The publication of Karl Schlögel’s updated “Dilemma in Kyiv” is an important charity


“It is to avoid a devastating intellectual betrayal that Schlögel implores us, and himself, to see at least some of the ‘despair and power of a country that holds its ground.’ To know Ukraine, one must first know Ukraine”, writes Fredrik Persson-Lahusen about the updated edition of “The Dilemma in Kyiv”.

Some books are planned for years. Others are more urgent interventions; written out of necessity in a particular context. The German historian Karl Schlögels The dilemma in Kyiv is an outstanding example of the latter.

When the book first came out in 2015, it was directly prompted by the developments in Ukraine during the year before that. When Russia annexed Crimea, tore up the European post-war order where violent border shifts had been taboo and unleashed “the brutality of free corps and mercenaries”, Schlögel refused to stand idly by. Especially as he found that far too many people in the outside world were downcast, or downright apologetic, in the face of the Russian escalation.

He immersed himself intensively in the history of Ukraine, returned to the notes of previous trips, revisited the country and put all this together into a book that is both elusive and self-evident. Russia’s invasion on February 24, 2022 – the start of a war “with the stated goal of annihilating the Ukrainian state, subduing the Ukrainian people and wiping out its culture” – has made Schlögel’s work even more current and urgent. That there is now, through Bokförlaget Stolpe’s care, an updated and expanded edition in Swedish is therefore an important charity.

Schlögel believes that the relatively lenient reactions to the Russian aggression in 2014 – and which in today’s Germany are still visible in late arms deliveries and intellectual charades – are connected to the fact that since independence in 1991, Ukraine has rarely been seen as a state in its own right. Instead, the country has been constantly placed in Russia’s shadow politically, historically and culturally.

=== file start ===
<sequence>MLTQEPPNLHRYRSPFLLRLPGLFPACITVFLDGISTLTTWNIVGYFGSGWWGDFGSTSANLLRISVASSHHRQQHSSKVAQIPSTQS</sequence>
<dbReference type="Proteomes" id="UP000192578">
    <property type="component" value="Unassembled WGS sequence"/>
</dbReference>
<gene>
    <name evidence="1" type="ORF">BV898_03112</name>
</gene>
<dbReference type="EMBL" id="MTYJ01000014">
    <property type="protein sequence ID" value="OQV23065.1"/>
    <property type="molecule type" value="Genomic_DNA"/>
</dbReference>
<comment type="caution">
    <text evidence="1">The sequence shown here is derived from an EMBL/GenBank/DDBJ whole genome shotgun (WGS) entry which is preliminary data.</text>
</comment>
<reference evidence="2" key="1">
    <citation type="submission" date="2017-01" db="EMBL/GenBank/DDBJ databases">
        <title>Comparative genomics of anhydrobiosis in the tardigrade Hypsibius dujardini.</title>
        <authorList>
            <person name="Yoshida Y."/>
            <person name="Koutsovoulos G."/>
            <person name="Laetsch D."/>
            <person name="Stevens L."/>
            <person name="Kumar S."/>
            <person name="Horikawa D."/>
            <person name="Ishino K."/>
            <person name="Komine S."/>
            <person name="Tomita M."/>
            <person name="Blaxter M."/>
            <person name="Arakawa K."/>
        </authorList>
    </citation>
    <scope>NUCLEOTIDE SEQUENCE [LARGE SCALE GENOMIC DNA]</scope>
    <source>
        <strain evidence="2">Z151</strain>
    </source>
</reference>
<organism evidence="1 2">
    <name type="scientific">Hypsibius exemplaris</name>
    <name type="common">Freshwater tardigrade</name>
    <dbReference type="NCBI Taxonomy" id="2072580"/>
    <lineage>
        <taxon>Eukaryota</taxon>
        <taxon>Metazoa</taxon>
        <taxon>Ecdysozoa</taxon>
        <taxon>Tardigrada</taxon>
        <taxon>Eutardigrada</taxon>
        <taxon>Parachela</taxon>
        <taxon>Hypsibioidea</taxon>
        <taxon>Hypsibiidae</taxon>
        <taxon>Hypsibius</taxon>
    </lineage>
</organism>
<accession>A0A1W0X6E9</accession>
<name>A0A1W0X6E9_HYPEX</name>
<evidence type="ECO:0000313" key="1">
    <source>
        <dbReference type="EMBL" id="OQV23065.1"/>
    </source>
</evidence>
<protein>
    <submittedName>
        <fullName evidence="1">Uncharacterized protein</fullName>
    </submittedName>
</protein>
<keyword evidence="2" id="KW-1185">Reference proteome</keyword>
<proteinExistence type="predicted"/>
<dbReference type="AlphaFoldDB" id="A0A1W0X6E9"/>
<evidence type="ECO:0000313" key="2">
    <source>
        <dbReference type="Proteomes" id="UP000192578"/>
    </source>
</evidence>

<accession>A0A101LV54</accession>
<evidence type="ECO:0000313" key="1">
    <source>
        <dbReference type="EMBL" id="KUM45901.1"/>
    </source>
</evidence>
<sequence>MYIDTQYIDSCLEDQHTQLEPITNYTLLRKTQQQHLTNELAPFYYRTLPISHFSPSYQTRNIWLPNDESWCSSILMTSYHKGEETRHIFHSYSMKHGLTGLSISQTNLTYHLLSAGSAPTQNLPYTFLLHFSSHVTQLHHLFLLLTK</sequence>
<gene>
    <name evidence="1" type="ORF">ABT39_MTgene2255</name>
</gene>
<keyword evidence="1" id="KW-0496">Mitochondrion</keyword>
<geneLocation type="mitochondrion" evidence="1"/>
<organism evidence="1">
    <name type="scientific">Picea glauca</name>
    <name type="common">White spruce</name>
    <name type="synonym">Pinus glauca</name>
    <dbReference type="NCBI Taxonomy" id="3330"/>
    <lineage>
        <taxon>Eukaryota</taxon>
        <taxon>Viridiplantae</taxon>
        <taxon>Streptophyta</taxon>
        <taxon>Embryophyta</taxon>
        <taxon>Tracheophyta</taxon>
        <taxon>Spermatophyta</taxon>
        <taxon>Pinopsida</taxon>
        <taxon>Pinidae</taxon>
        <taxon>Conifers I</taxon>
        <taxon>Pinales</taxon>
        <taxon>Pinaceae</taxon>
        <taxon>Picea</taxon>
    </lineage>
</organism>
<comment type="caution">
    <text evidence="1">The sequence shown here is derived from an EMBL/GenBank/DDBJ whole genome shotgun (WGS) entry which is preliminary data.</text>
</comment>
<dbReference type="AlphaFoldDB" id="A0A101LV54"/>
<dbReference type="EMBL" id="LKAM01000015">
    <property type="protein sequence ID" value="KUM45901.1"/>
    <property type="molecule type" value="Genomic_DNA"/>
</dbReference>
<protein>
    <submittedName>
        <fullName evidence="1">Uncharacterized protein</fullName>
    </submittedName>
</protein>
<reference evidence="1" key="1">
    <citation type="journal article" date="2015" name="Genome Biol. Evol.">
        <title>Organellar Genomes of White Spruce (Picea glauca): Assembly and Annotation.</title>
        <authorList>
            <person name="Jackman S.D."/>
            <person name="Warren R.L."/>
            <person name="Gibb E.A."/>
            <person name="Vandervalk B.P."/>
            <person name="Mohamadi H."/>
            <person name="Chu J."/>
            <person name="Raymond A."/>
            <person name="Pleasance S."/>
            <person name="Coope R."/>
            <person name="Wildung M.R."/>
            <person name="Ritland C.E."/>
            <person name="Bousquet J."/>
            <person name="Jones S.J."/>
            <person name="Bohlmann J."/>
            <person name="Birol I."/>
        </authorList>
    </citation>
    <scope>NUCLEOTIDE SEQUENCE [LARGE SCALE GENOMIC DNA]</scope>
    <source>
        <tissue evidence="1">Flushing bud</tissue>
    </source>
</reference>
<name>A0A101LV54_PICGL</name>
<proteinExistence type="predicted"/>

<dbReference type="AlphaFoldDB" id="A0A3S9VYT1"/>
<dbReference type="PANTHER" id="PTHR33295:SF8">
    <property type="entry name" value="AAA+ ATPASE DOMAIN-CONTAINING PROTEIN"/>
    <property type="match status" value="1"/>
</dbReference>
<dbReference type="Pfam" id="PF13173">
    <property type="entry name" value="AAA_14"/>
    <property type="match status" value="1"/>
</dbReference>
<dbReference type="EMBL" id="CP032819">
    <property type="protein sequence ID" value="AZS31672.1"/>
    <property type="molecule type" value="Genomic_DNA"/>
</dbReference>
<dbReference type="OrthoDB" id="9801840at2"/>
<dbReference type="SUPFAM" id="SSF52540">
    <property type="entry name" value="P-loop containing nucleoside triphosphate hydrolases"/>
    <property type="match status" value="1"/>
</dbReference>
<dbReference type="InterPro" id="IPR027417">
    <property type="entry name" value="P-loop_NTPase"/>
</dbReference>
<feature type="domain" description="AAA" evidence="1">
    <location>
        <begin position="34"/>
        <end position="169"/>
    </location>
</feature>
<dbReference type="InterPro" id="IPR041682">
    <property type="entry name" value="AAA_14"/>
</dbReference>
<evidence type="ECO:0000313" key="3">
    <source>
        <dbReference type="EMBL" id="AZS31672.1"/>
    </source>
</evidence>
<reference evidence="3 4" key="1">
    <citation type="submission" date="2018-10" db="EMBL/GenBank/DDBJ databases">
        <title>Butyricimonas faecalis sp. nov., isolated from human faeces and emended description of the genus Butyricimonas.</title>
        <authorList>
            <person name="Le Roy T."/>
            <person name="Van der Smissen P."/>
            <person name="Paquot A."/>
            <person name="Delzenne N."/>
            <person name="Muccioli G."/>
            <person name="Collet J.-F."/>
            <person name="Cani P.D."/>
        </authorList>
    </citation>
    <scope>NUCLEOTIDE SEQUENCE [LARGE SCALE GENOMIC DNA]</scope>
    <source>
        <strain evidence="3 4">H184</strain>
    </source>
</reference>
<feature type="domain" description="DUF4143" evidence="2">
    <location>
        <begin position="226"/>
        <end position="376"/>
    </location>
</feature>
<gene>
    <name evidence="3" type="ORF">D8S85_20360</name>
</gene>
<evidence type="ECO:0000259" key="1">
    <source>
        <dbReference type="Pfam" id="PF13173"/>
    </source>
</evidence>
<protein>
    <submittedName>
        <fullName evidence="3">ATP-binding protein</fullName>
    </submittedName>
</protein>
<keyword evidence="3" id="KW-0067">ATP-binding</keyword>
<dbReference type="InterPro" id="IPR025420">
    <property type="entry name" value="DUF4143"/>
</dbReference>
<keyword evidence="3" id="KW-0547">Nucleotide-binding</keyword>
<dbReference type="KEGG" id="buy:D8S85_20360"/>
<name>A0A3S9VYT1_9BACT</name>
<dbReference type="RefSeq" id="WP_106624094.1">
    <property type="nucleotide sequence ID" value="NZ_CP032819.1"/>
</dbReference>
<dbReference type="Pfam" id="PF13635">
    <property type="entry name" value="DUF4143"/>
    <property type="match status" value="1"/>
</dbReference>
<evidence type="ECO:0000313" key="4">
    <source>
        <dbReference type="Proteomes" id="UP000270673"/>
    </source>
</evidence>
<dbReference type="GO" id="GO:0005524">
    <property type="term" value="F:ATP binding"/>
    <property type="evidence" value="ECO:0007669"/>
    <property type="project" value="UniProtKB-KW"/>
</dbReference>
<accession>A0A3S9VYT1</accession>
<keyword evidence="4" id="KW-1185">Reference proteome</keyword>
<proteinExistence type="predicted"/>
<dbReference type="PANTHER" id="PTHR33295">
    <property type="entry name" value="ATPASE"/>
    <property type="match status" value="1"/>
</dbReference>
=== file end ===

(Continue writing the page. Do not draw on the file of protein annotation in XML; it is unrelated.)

When the eyes of the world drawn to the drama of Ukraine a decade ago, the historical ignorance was so extensive that many commentators had little more to offer than the hateful image of anti-Semitic Cossacks. Some simply imagined that ignorance contained something progressive. Significant sections of the Western left were, unfortunately also on these pages, more preoccupied with suspecting the Euromaidan demonstrations than recognizing the breadth and civil courage of the uprising.

He carefully notes where people have lived, dreamed, lived and died

It is to avoid a devastating intellectual betrayal that Schlögel implores us, and himself, to see at least some of the “despair and power of a country that holds its ground.” To know Ukraine, one must first know Ukraine. It is an argument that is strengthened by Schlögel’s ability to study himself. Strictly, but without grand gestures, he believes that the fascination for Russia’s endless expanses, angular friendliness and peculiar intelligentsia has also caused him, one of our time’s leading experts on Eastern Europe, to sometimes ignore Ukraine.

It is therefore an enlightening and encouraging journey that Schlögel takes the reader on to explore the “historical topographies” of ten Ukrainian cities. Concretely, this means that he walks, comments on architecture, reads the works of the great sons of the cities, studies maps and exposes traces of the culture and politics of different empires. He carefully notes where people have lived, dreamed, lived and died.

The image of Kiev’s domes and cloisters turns into a story both about the city’s function as a medieval trading post and the demolition hysteria of the 1930s. In Chernivtsi, he is impressed by the German-speaking Jewish intellectual infrastructure and vital opinion culture that existed here around 1900, hundreds of kilometers outside the main language space. The long lines of history are drawn from the small.

At the same time, Schlögel has contemporary for the eyes. The walk through Odessa, where he is accompanied by both Mark Twain and Sergei Eisensteinis preceded by an account of how 48 pro-Russian activists were burned inside the union building where they took refuge during the unrest in May 2014. No embellishing simplifications are allowed here.